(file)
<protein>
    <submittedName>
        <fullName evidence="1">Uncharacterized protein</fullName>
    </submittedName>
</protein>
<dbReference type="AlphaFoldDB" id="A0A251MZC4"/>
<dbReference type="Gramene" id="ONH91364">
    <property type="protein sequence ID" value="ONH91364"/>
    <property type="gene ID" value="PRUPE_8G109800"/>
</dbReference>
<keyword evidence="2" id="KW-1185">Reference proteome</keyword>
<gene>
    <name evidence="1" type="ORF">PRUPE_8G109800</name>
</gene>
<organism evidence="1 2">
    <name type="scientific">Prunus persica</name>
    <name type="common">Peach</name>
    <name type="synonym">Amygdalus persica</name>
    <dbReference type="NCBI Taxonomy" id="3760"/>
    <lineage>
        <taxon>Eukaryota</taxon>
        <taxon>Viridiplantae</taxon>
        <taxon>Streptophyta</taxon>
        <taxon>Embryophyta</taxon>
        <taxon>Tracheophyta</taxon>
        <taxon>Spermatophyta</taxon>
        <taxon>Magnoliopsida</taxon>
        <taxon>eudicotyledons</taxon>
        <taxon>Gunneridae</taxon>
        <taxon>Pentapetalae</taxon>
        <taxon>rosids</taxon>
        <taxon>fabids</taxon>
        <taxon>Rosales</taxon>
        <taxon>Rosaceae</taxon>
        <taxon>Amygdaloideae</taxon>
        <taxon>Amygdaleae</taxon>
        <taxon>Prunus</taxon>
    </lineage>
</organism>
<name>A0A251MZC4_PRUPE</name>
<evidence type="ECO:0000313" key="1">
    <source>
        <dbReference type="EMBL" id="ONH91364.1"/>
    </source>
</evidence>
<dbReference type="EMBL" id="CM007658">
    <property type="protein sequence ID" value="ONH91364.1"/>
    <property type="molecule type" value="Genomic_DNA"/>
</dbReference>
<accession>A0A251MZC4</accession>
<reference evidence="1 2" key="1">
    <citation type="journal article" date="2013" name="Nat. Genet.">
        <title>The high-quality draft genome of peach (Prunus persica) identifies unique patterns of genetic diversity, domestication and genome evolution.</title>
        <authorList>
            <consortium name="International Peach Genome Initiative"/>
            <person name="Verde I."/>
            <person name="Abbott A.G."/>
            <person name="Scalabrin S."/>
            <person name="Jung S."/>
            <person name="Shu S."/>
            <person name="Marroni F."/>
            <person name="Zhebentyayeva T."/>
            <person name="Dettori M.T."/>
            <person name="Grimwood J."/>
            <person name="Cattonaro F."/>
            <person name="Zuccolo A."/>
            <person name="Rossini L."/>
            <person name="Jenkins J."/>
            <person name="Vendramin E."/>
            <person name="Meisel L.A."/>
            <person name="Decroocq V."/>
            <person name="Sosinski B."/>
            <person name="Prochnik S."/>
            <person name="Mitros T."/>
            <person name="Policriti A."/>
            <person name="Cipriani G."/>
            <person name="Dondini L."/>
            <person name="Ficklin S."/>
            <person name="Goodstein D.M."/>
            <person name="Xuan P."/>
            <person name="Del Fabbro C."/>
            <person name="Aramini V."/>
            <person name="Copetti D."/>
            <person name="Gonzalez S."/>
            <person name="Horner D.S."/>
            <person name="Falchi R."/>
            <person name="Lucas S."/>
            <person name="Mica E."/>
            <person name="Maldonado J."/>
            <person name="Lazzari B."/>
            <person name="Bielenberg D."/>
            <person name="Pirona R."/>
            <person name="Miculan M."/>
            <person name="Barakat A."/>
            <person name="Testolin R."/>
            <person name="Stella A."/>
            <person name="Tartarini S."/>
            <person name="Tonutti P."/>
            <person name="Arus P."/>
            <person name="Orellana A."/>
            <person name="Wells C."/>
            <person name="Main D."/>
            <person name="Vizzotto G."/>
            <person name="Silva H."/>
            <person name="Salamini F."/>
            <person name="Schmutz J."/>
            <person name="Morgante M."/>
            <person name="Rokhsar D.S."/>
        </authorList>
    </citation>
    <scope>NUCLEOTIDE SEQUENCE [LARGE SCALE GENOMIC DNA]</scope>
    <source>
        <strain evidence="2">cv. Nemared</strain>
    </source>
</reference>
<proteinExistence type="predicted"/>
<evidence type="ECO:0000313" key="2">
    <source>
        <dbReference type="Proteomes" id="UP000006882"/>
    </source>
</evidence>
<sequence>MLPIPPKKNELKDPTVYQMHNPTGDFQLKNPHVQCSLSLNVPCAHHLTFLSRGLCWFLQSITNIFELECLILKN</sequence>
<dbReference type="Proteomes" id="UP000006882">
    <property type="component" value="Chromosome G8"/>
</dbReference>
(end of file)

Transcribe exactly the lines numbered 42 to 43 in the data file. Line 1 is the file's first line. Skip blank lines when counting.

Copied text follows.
    <source>
        <dbReference type="EMBL" id="ONH91364.1"/>